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Celander, Patrik Jonas Krister, 2020. Longhorn beetles in lesser spotted woodpecker habitat : a pheromone-based inventory of longhorn beetles in southern Sweden. Second cycle, A2E. Alnarp: SLU, Dept. of Plant Protection Biology



The understanding of species’ ecology and their trophic interactions, are crucial in the work of
conservation. A population decline in a predatory species may be a result of a decline in their
food source, a trophic level down. Then an understanding of why the predator’s food source
has declined is needed, to be able to pinpoint conservation actions. In Swedish forests one
such trophic interaction is between dead wood, saproxylic insects and woodpeckers. Modern
forestry of clear cuttings and monoculture plantations of coniferous trees, has changed many
Swedish forests to be less diverse in tree species, age classes of trees, types of dead wood,
denser and hence also deficits in dead deciduous wood. As a result, insects in Swedish forests
have declined. Most longhorn beetle species (Cerambycidae) larvae are saproxylic and have
different niches. Niches such as specific host trees, age classes of trees, types of wood and
different succession stages of decomposed dead wood. Of the 118 species of longhorn beetles
in Sweden, 46 were red listed in the 2020 Swedish red list evaluation. Lesser spotted
woodpecker (Dryobates minor) is a small woodpecker preferring open broadleaf forests.
Between 1975-1991 the Swedish population decreased by approximately 50% and today D.
minor is classified as Near Threatened, according to the 2020 Swedish red list evaluation.
Studies in southern Sweden have shown that the most important factor influencing
reproduction success in D. minor is the prey density several weeks to months before breeding.
During that time they feed on wood living insect larvae, mainly in dead thin twigs on living
deciduous trees. Longhorn beetle larvae and pupae are probably the most important food
source. In order to understand why D. minor is threatened, their food source has to be
understood as well. In this study I used pheromone traps to monitor longhorn beetles in 34
areas between May-July, in the counties of Skåne, Blekinge, Småland and Västergötland in
southern Sweden. Pheromone-based trapping is an effective method to monitor otherwise
elusive species and in this study pheromone blends attracting mainly Pyrrhidium sanguineum,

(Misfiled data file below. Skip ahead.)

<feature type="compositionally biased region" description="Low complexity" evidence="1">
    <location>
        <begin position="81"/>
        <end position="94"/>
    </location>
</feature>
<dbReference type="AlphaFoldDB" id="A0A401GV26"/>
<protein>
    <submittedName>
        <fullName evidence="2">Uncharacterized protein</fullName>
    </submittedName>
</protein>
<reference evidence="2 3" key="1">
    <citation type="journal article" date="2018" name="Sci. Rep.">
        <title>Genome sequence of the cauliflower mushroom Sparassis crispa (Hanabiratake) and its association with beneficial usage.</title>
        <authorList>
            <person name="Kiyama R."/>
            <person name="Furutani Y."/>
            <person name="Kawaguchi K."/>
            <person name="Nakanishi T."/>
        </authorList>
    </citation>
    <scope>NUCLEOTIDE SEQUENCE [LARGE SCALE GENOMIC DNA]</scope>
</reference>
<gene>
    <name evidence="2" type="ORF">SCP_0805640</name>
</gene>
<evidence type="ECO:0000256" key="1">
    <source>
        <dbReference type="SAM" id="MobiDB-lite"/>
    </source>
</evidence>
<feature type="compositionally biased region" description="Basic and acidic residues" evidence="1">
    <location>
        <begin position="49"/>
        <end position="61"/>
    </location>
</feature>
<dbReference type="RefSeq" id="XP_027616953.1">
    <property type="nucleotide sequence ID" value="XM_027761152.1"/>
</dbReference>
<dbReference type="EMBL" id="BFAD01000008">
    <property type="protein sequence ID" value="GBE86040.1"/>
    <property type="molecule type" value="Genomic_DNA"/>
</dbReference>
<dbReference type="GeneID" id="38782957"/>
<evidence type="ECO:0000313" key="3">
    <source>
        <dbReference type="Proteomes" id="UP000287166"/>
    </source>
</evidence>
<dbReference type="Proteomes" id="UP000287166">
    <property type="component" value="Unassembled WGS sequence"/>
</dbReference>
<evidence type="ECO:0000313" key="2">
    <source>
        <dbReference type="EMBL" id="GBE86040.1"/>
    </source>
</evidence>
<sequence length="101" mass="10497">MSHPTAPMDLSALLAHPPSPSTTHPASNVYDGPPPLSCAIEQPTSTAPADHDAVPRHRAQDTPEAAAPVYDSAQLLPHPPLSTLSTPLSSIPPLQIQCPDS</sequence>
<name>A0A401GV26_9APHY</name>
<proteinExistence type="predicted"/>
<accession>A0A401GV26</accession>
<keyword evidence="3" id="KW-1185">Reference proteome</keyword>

Phymatodes testaceus, Poecilium alni and Plagionotus arcuatus were used. The areas
monitored in this study, had been inventoried 2019-2020 by “project lesser spotted
woodpecker at Lund University”, giving occurrence information about D. minor. In this study
I found no differences in longhorn beetle abundance or longhorn beetle biodiversity between
areas inhabited or uninhabited by D. minor. Hence, no evidence was found that D. minor
habitat choice depend on the longhorn beetles studied. A strong positive association was,
however, seen between P. sanguineum and P. alni and large dissimilarities between P.
testaceus and P. alni as well as between P. sanguineum and Anaglyptus mysticus. These
associations between the species could perhaps be used in future identification of indicator
species. I also found a negative correlation between the biodiversity of longhorn beetles and
increasing latitudes, but the factors affecting longhorn beetles are not clear. Lastly, several
new localities with red listed species were found and my findings suggest that P. sanguineum,
P. alni and perhaps also A. mysticus distributions are underestimated.

Main title:Longhorn beetles in lesser spotted woodpecker habitat
Subtitle:a pheromone-based inventory of longhorn beetles in southern Sweden
Authors:Celander, Patrik Jonas Krister
Supervisor:Eriksson, Björn and Larsson, Mattias
Examiner:Lindbladh, Matts
Volume/Sequential designation:UNSPECIFIED
Year of Publication:2020
Level and depth descriptor:Second cycle, A2E
Student's programme affiliation:None
Supervising department:(LTJ, LTV) > Dept. of Plant Protection Biology
Keywords:Longhorn beetle, Cerambycidae, Lesser spotted woodpecker, Dryobates minor, Dendrocopos minor, Pheromone, Conservation
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Subject. Use of subject categories until 2023-04-30.:Animal ecology
Deposited On:13 May 2022 10:11
Metadata Last Modified:14 May 2022 01:03

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